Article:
Skills for Re-Entry, Part II

Moving forward with awareness and kindness

I recently heard someone comment that there’s less room for small talk after the year we’ve all had. We’ve been through something significant together, even while apart, and we probably have a lot to say about what happened, or what we lost, in the last year.

Still, like me, you may have noticed yourself answering the well-meaning, asked-out-of-habit “How are you?” with a one-word answer that doesn’t sum up how you’re feeling.

But how would you answer that question? Do you feel in touch with your experience? Or have the days been passing by? After a year of living in some level of survival mode, we might have become even better at living on autopilot in some areas of our lives, and that’s understandable.

In last week’s blog post, I asked: “Before rushing back to ‘normal’ again, have you had the chance to pause?” If you haven’t, can you give yourself that gift now? Life isn’t going to slow down from here unless you slow down first. 

We’re all learning to re-engage with a world that’s different than it used to be—and changing all the time. The skills of mindfulness and self-compassion can help each of us re-enter “normal life” in a way that feels true to our own needs and sense of safety.

Check in with Yourself: “How Am I Really Doing?”

Perhaps you’ve had more solo time with yourself than you ever thought you’d wanted over the last year. Perhaps you found ways to fill it or distract yourself. 

Or maybe your world became more full than ever out of default—balancing home, work, childcare, and relationships in new and challenging ways. 

As our communities continue to shapeshift back toward some semblance of “life as we knew it”—and we also contend with the ways life will never be the same—one thing that will support us is knowing ourselves—and thereby what we want our lives, relationships, and communities to be like—more deeply. And learning to pay attention right now is key. 

Mindfulness can help us acknowledge what is present for us in our mind, body, and surroundings, in any given moment. 

This awareness helps us make more informed choices in response to what we’re noticing and feeling in the present (vs. thinking about the past or worrying about the future). 

If you’re curious what this might be like, start by setting a timer for one minute and sitting in silence (or near silence). You don’t have to change anything; you don’t have to “stop your thoughts”; just pay attention to your breath and “be” as you are in the moment. When the timer goes off, simply notice how you feel.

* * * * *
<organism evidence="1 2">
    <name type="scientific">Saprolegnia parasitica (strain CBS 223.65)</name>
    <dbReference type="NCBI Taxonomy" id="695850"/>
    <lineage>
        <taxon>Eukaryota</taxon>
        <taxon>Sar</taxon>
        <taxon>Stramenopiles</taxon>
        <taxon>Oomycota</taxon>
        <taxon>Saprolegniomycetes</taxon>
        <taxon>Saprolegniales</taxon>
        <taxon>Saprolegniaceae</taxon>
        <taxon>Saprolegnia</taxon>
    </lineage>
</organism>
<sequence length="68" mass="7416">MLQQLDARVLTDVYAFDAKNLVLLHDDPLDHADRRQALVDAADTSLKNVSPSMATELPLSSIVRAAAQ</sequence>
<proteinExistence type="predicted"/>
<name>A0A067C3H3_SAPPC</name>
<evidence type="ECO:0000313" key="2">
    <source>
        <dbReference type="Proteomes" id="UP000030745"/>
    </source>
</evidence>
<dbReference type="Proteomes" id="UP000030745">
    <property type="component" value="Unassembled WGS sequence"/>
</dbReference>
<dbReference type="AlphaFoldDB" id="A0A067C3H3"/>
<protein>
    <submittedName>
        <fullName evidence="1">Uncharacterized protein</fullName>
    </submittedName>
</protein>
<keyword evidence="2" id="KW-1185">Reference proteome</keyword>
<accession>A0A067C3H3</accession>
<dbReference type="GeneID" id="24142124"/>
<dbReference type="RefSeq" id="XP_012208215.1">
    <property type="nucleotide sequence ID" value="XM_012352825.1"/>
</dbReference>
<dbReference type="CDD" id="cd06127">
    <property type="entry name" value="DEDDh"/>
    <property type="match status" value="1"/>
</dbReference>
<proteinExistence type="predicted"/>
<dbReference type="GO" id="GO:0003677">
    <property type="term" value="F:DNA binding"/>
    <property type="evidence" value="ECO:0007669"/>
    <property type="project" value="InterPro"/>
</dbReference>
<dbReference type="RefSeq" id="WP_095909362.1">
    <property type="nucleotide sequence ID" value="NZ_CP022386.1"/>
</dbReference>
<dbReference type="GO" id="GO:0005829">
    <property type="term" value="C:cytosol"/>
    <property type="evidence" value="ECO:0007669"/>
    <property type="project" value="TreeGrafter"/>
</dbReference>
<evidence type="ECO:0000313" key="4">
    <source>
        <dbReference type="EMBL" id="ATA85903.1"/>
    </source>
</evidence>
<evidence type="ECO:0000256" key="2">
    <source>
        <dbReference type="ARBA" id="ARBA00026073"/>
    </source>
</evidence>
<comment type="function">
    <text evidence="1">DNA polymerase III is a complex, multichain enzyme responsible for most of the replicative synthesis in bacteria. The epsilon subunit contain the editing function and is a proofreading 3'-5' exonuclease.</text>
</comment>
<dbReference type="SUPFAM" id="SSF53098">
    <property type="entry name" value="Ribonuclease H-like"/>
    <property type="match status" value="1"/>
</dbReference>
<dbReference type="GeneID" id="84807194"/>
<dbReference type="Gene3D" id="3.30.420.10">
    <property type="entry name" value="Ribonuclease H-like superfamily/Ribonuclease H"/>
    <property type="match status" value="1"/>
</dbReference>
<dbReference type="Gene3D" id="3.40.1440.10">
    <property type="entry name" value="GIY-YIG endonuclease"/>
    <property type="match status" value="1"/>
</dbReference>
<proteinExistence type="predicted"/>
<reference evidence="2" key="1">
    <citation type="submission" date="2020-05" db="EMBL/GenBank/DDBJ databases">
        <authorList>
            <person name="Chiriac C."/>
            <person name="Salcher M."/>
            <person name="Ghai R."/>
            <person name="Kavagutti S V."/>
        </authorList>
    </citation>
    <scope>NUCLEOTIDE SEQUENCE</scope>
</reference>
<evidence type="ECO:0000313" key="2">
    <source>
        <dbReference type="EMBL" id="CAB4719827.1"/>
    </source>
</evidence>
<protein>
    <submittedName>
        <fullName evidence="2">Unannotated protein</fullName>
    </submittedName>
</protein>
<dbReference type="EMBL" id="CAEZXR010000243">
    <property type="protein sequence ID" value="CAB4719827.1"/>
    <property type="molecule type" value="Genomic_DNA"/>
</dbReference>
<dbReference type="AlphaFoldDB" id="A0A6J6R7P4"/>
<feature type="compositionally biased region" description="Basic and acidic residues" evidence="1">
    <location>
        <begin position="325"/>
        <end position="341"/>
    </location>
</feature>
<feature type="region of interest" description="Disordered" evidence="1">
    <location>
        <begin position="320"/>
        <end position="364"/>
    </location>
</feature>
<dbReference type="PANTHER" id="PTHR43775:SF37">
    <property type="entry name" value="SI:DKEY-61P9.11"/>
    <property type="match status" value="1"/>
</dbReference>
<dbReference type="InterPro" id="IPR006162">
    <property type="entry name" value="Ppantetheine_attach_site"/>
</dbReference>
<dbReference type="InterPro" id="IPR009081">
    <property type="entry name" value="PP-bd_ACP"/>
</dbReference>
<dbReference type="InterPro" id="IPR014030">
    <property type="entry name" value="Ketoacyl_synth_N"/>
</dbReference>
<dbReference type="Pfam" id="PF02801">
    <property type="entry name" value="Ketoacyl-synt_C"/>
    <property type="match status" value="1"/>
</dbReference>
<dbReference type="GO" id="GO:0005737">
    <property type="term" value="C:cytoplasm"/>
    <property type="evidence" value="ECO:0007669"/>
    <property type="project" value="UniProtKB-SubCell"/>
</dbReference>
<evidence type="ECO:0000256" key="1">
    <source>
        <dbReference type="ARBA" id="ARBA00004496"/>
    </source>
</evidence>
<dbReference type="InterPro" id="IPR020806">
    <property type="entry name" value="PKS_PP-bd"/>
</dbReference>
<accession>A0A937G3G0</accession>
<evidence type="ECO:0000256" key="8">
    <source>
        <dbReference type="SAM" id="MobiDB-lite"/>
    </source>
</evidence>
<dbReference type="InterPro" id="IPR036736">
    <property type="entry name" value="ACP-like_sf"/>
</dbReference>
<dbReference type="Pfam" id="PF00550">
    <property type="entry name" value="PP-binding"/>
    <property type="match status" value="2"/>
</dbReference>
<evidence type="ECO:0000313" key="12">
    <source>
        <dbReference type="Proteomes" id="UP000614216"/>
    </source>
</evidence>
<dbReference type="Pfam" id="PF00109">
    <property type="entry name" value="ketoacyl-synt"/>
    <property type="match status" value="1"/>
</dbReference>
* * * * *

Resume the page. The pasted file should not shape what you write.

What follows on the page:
We can learn a lot from our moment-to-moment experience, and all we need to do is be present with it and notice, without judging or resisting what we find. We can build this mindfulness muscle through practice. 

Practice Mindful Self-Compassion

When we have mindful awareness of our experience, we’re able to take a step back and realize we’re not the only person struggling right now. It is from this place that we can offer ourselves kindness and understanding as a human being who is having a hard time. This is the basis of mindful self-compassion. 

Ask yourself, “What would I say to a friend who is struggling like this?” Meeting ourselves in this way helps us become our own friend and cheerleader—something we might really appreciate as we ease our way into new or once-familiar situations this year.  

Life is not “back to normal” yet, and life and decisions can still be difficult to navigate. Please be kind and understanding toward yourself, no matter what you may be feeling. I have had to keep reminding myself over the last year that I’ve been living through a global pandemic—which is lasting much longer than I anticipated, and for which I was quite unprepared. 

If you’d like, use phrases like these as a guide in practicing mindful self-compassion when you need it: “This is difficult” (mindfulness), “I’m not alone in this” (common humanity), and “may I be kind to myself” (self-kindness). 

And, please, be kind and understanding toward others, no matter your personal comfort level. Everyone continues to adjust at their own pace. 

Moving Forward Wisely

We are all experiencing this together—but differently. No two people will “re-emerge” in the same way. Considering this, are you letting others direct your journey, getting by on autopilot, or listening for your own guidance? 

Wisdom for moving forward skillfully is inside each one of us, and practicing mindfulness and self-compassion can help us access and act from that wisdom. 

You are the expert on your experience and the most qualified guide for your re-entry. Listen with kindness and care. 

If you would like to develop more mindfulness or self-compassion skills you can practice this summer, please join us for our upcoming classes!

For more encouragement on approaching re-entry, read these words from Oren Jay Sofer: Opening Up Wisely. (“We can each go at our own pace, and together, we’ll find our way…”)

Click here to read Part I: Re-entering a world that’s far from “normal”

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